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ANB Customers May Need to Wait for Funds

Investors in the bank should work with their brokers to make sure they're in line to receive their money.

Many people who had brokered CD deposits with the failed ANB Financial NA will be waiting several weeks for their insured funds.

ANB Financial's main source of funding was $1.6 billion in brokered CD deposits, which it gathered by paying some of the highest rates in the country.

A relative of mine who had a CD deposit with ANB Financial through his brokerage account with

Charles Schwab

(SCHW) - Get Charles Schwab Corporation Report

was informed this week that it would take three to four weeks for his money to be received from the Federal Deposit Insurance Corporation.

Just to see if this was an unusually long timeframe, I called David Barr, the FDIC's Assistant Director for Public Affairs. Mr. Barr told me that 180 different brokers had deposits with ANB Financial. After the institution was closed down late on Friday, May 9, the FDIC mailed packages to all the brokers on Monday, May 12, instructing them to complete paperwork listing their customers and their deposit amounts.

Since brokered CDs are registered with a bank or S&L only in the name of the broker, the FDIC needs the brokers to provide detailed customer account information when an institution fails. The FDIC then cross-checks the information with other broker lists and the bank's retail deposits to make sure that a customer's total deposits with the failed institution don't exceed insurance limits.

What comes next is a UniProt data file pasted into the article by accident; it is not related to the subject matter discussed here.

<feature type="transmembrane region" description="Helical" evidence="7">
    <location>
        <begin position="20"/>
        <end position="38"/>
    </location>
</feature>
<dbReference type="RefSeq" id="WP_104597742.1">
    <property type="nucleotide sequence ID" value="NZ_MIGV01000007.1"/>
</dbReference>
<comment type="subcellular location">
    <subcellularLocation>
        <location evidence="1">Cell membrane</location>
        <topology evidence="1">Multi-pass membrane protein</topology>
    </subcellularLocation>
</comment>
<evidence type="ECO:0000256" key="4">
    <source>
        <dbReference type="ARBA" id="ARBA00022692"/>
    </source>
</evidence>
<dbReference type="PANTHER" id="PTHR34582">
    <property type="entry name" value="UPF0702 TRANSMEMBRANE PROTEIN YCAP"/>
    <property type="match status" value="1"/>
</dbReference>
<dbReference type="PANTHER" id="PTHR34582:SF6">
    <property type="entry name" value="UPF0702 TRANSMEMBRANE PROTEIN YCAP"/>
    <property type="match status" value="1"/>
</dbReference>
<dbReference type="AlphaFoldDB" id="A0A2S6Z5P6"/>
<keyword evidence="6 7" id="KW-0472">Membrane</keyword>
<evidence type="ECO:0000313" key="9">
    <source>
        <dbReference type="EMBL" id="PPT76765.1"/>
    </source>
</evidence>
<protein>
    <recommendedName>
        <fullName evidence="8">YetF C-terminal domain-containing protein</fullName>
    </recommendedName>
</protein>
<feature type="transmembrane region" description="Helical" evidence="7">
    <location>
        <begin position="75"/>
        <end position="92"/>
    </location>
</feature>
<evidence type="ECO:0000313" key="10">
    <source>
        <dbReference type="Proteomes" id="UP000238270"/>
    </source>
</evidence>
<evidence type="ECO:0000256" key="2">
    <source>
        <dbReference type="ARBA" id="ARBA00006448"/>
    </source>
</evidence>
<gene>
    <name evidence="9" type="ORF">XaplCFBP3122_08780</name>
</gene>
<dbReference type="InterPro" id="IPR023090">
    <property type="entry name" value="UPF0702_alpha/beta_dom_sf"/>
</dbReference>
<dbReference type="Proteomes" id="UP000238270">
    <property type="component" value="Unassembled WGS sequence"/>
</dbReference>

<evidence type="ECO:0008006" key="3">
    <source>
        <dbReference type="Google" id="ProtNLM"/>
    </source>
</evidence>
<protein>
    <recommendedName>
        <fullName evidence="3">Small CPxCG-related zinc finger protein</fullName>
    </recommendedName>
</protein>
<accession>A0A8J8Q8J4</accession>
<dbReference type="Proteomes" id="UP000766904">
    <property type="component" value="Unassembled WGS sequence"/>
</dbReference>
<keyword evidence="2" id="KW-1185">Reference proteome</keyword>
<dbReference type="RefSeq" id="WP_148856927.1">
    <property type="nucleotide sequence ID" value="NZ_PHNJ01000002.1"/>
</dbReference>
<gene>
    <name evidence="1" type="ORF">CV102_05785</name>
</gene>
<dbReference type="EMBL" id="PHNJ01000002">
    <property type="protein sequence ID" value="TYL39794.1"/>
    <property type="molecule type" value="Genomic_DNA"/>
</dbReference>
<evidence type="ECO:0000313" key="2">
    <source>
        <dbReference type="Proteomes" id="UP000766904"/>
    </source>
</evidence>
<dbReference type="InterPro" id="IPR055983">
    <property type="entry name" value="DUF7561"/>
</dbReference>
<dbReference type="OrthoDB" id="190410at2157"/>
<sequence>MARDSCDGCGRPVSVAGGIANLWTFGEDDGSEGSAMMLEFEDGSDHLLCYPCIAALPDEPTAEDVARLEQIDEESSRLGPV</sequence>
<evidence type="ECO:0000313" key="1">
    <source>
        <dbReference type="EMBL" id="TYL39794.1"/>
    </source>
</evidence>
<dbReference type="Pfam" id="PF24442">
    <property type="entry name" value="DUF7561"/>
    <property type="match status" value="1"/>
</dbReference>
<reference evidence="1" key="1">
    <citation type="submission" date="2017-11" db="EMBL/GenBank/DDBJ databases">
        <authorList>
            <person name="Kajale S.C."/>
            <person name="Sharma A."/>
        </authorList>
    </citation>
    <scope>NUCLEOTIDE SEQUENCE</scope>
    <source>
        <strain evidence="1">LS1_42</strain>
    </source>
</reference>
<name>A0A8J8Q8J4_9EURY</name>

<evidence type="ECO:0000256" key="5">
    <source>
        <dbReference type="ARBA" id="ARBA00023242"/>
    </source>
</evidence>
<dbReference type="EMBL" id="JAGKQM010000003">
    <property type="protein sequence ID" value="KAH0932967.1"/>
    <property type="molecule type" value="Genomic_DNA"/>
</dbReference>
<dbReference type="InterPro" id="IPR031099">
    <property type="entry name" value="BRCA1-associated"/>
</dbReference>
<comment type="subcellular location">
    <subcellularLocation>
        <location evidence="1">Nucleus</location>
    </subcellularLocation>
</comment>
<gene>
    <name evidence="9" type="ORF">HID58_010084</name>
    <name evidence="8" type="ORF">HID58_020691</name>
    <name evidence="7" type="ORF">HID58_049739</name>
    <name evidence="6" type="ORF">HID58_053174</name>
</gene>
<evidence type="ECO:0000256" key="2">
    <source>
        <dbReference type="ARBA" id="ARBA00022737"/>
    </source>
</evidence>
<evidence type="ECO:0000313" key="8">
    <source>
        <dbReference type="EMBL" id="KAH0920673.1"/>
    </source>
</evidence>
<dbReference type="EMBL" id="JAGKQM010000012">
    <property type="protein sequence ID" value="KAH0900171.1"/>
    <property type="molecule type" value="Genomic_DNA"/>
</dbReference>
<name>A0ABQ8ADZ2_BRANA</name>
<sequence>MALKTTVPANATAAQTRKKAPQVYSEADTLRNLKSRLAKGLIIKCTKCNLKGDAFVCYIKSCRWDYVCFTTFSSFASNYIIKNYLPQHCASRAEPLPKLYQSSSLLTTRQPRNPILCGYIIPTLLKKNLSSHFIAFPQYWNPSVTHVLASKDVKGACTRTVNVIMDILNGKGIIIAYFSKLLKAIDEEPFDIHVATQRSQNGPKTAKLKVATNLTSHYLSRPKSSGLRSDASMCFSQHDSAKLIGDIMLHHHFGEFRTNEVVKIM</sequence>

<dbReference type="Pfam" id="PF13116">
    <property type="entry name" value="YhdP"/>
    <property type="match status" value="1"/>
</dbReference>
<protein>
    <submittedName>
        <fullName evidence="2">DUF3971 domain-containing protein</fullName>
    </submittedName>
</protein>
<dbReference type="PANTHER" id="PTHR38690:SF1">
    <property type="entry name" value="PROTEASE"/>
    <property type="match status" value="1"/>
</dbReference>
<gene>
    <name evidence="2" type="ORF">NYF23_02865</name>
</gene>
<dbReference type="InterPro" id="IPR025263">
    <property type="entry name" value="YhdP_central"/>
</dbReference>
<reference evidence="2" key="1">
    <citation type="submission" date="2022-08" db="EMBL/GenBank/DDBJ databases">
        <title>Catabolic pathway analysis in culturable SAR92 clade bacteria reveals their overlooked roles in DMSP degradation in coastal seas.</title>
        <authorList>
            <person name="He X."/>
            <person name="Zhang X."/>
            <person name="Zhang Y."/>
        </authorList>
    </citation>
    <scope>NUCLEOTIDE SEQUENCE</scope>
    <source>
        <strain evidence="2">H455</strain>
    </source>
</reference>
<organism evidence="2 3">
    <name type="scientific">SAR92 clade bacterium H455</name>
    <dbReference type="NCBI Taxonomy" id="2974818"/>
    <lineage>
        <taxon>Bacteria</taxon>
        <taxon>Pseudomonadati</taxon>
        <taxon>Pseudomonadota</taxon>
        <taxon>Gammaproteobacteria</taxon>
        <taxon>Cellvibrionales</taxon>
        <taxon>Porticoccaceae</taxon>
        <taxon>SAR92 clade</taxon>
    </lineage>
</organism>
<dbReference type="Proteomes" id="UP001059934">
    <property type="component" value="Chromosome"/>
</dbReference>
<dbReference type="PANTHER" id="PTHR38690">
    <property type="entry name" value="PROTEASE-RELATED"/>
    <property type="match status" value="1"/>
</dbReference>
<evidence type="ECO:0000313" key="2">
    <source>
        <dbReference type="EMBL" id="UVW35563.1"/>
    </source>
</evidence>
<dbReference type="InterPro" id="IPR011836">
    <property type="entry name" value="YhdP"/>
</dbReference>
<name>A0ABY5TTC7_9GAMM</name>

As of the close of business on Wednesday May 21, the FDIC had paid out $425 million to brokers, leaving roughly $1.2 billion to be paid out.

"Clients really need to work with their brokers" to make sure they get their money back as quickly as possible, said Mr. Barr.

With Schwab customers waiting up to a month for their money, it's important to consider a few things:


. For starters, you can get some excellent CD rates through your broker, who can quickly check banks all over the country and open one or more CD accounts for you, all within your brokerage account. You can also check rates in your area or all over the country, at's

TheStreet Recommends



FDIC insurance

. Depending on how your brokerage account is registered, you may have more than $100,000 in FDIC insurance coverage.

Click here

for a brief explanation of FDIC coverage, or for the full explanation, see the FDIC's guide to

Insuring Your Deposits


The health of the bank or S&L

. When the broker suggests some institutions with attractive rates, you can check's

Ratings Screener

for an objective, conservative financial strength rating of the bank or S&L. Even if your entire deposit is insured by the FDIC, you could be waiting several weeks for your money if an institution fails, and interest will not accrue while you wait.

Philip W. van Doorn joined Ratings., Inc., in February 2007. He is the senior analyst responsible for assigning financial strength ratings to banks and savings and loan institutions. He also comments on industry and regulatory trends. Mr. van Doorn has fifteen years experience, having served as a loan operations officer at Riverside National Bank in Fort Pierce, Florida, and as a credit analyst at the Federal Home Loan Bank of New York, where he monitored banks in New York, New Jersey and Puerto Rico. Mr. van Doorn has additional experience in the mutual fund and computer software industries. He holds a Bachelor of Science in business administration from Long Island University.